Track and field training this month will be challenging during English lockdown, whereas restrictions on what is allowed are varied and ever-changing across the UK
Athletics club activity has gone into limbo in England as the month-long lockdown begins. Group sessions and all competitions have been suspended but athletes are still able to train with one other person or enjoy one-to-one coaching in an outdoor public space if they maintain social distancing.
Sports minister Oliver Dowden has urged people to try to stay as fit and healthy as possible during a lockdown that is set to last until at least December 2, but what exactly can athletes and coaches do?
England Athletics say the following is allowed:
» Training with your household or one other person in a public outdoor space.
» One-to-one coaching in a public outdoor space following social distancing, although the governing body is still looking for clarity regarding under-18s and para-athletes.
» Virtual training sessions delivered by qualified coaches and virtual competition.
What is not allowed:
» Indoor and outdoor club group coaching activity.
» Indoor or outdoor competitions.
» Face-to-face coach and officials’ education.
Attempts by England Athletics together with British Cycling and British Triathlon to lobby the Government for exceptions to the lockdown rules failed this week. Many have argued that sport and fitness is vital for physical and mental wellbeing but the Government has refused to buckle and Dowden says: “As soon as we’re in a position to start lifting restrictions, grassroots sport will be one of the first to return.”
In Scotland the situation is complicated by a five-tiered system of coronavirus restrictions. Outdoor competitions, for example, are still permitted in levels 0-3 but not in level 4. Indoor competition, meanwhile, is allowed in levels 0-2 for all age groups and in level 3 for under-17s, but not level 4.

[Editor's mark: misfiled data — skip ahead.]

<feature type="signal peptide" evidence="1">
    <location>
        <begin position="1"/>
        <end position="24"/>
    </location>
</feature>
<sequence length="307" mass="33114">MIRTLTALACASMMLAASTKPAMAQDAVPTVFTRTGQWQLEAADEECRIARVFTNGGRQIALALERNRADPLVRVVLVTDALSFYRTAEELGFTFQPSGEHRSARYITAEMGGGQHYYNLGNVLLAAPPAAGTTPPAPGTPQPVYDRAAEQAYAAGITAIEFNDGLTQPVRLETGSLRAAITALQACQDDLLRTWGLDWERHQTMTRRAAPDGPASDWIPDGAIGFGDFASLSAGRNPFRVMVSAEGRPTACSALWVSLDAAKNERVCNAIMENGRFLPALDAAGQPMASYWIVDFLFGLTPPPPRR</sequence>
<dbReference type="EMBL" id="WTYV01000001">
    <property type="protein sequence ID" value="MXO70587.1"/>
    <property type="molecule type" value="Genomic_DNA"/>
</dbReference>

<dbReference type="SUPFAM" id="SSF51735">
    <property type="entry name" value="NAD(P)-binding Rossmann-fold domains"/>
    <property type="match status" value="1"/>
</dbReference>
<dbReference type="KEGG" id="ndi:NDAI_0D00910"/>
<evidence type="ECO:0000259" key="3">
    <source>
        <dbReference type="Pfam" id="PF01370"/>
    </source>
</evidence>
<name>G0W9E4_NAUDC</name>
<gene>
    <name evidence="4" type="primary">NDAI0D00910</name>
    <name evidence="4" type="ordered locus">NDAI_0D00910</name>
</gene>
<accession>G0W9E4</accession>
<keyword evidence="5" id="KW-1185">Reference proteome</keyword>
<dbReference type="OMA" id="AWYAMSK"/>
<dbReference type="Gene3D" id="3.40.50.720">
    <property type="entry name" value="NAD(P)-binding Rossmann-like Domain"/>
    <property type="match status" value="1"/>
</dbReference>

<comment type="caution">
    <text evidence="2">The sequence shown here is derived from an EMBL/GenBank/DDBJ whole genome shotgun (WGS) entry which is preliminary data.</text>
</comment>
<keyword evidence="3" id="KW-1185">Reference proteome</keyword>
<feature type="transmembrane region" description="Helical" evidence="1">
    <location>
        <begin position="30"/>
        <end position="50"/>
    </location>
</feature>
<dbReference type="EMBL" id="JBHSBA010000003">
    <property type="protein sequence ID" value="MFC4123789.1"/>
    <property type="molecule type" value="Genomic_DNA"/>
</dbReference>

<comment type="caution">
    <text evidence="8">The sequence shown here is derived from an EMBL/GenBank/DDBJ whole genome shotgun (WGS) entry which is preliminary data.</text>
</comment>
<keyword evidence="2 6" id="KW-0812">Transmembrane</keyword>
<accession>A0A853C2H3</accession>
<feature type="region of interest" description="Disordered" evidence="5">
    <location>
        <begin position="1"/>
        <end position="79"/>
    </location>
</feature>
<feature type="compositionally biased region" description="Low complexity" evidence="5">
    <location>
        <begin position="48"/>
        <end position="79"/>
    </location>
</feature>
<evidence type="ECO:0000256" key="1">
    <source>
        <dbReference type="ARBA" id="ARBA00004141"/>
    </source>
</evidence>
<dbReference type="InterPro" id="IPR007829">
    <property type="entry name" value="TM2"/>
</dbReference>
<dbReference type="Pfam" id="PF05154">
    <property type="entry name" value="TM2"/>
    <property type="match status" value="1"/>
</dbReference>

Training group sizes in Scotland are also limited with under-11s allowed a maximum number of 30 athletes, for example, in areas that are levels 0-3 whereas athletes over 12 can train in groups of up to 15 with a varying coach-athlete ratio numbers depending on the age of the athletes. In level 4 areas, under-11s can only train in groups of eight and over 12s in a maximum group size of eight.
In Northern Ireland the maximum group size for both training and competition is 15 with that number including coaches and volunteers.
Wales has been in a 17-day ‘firebreak lockdown’ since October 23 with no athletics clubs or groups allowed to meet together to train and no face to face coaching permitted outside of your own household.
However Welsh Athletics encourages people to keep active. In Wales you can leave your house as often as you like to do exercise and an update is expected from Welsh Athletics after November 9.
Linked to the restrictions, many athletics tracks will now become inaccessible if they are part of leisure centre complexes or run by local councils. Plans by parkrun to return in the UK have also been put on hold, while the Great Run Local events have been suspended indefinitely due to the coronavirus.
Elite athletes will be frustrated by international travel problems, but their training should otherwise not be affected too much because they are exempt from restrictions. The British Indoor Championships is also set to go ahead in the new year, in addition to the British Olympic marathon trials in March.
Those two events at least appear relatively corona-proof although elsewhere the athletics calendar has been decimated with the small number of grassroots meetings that had hoped to happen in England this month being called off.